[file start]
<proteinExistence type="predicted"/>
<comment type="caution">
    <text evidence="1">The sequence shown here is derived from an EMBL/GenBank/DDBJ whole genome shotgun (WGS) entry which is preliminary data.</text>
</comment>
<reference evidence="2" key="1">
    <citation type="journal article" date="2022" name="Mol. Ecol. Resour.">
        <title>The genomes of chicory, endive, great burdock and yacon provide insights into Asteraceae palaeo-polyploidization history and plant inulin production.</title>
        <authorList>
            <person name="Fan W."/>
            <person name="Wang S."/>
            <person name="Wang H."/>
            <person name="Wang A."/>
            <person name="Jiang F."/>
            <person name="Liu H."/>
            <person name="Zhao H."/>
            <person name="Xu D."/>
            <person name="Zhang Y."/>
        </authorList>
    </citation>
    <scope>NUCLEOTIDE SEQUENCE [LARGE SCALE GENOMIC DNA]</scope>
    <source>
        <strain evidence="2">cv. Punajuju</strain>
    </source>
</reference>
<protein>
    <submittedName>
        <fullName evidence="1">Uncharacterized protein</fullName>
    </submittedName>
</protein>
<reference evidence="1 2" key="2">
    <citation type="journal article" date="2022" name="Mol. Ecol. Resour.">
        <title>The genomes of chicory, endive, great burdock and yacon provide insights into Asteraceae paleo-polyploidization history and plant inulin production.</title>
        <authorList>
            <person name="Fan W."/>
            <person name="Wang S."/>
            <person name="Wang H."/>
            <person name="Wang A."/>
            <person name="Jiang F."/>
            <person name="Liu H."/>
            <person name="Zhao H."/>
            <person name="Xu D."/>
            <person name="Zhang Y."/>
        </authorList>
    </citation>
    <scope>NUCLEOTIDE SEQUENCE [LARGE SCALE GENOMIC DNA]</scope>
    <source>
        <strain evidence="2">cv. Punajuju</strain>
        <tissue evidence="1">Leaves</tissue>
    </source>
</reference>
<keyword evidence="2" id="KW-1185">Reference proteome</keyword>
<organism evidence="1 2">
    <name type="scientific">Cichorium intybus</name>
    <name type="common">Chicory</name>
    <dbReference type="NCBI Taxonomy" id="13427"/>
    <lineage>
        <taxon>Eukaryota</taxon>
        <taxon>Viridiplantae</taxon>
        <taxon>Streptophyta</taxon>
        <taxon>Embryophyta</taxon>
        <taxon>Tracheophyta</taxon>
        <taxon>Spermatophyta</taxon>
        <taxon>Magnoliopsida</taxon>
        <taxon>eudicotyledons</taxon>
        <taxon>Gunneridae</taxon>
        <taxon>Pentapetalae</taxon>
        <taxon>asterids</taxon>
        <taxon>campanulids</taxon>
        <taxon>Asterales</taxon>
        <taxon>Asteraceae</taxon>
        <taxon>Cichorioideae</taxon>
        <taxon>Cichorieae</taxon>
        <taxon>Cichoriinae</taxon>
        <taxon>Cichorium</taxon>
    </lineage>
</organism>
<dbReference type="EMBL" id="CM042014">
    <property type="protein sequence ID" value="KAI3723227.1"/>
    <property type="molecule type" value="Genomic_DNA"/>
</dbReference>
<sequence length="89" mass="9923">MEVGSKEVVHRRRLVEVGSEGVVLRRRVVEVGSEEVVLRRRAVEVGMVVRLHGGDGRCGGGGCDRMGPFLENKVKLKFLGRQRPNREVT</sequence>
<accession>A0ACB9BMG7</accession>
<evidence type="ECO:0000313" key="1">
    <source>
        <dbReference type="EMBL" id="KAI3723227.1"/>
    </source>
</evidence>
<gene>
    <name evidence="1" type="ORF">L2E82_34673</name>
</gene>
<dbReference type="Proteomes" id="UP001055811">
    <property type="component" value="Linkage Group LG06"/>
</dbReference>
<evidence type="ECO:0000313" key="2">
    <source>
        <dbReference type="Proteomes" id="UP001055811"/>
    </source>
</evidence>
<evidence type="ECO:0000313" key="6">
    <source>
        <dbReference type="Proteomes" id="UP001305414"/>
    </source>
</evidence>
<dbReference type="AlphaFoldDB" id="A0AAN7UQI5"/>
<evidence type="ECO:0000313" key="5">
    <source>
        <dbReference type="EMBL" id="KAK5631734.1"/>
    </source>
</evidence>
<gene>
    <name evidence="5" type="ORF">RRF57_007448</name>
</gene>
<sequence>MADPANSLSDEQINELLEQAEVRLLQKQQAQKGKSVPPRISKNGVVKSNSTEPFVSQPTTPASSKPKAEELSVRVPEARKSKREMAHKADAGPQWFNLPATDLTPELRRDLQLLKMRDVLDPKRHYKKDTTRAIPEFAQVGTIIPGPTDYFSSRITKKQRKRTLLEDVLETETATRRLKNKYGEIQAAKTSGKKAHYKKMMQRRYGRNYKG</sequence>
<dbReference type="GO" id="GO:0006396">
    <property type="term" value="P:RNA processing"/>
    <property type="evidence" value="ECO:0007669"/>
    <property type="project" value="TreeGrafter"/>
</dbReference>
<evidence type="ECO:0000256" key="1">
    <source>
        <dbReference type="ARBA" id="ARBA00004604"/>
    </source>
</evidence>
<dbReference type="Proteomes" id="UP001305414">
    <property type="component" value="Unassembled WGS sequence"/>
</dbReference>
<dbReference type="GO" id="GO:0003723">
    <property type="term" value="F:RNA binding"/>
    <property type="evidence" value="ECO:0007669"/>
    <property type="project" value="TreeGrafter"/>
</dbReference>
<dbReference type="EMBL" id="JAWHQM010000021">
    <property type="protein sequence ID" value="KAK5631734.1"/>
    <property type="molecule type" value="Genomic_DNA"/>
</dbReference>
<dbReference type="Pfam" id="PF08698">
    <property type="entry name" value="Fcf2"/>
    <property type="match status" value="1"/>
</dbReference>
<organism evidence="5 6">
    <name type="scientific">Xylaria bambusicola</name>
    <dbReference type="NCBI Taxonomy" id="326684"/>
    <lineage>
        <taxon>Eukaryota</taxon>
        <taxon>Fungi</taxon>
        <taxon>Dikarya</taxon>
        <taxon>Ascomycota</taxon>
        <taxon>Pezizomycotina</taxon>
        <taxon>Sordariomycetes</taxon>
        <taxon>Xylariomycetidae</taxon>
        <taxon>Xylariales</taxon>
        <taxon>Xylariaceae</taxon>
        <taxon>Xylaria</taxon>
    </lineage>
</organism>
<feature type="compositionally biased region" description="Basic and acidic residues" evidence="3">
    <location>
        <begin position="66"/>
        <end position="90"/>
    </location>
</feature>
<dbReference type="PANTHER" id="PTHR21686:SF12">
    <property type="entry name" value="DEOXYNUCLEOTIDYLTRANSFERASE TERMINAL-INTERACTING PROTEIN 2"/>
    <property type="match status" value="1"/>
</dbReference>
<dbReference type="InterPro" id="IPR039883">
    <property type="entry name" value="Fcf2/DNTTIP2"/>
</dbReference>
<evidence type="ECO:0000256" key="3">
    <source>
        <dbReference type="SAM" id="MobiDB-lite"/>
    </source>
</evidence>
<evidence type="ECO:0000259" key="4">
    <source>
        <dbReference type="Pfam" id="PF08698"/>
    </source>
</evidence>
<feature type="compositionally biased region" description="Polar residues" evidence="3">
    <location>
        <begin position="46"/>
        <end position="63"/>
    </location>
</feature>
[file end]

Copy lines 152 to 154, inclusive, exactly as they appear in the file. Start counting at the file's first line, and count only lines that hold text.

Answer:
        <taxon>Xylariaceae</taxon>
        <taxon>Xylaria</taxon>
    </lineage>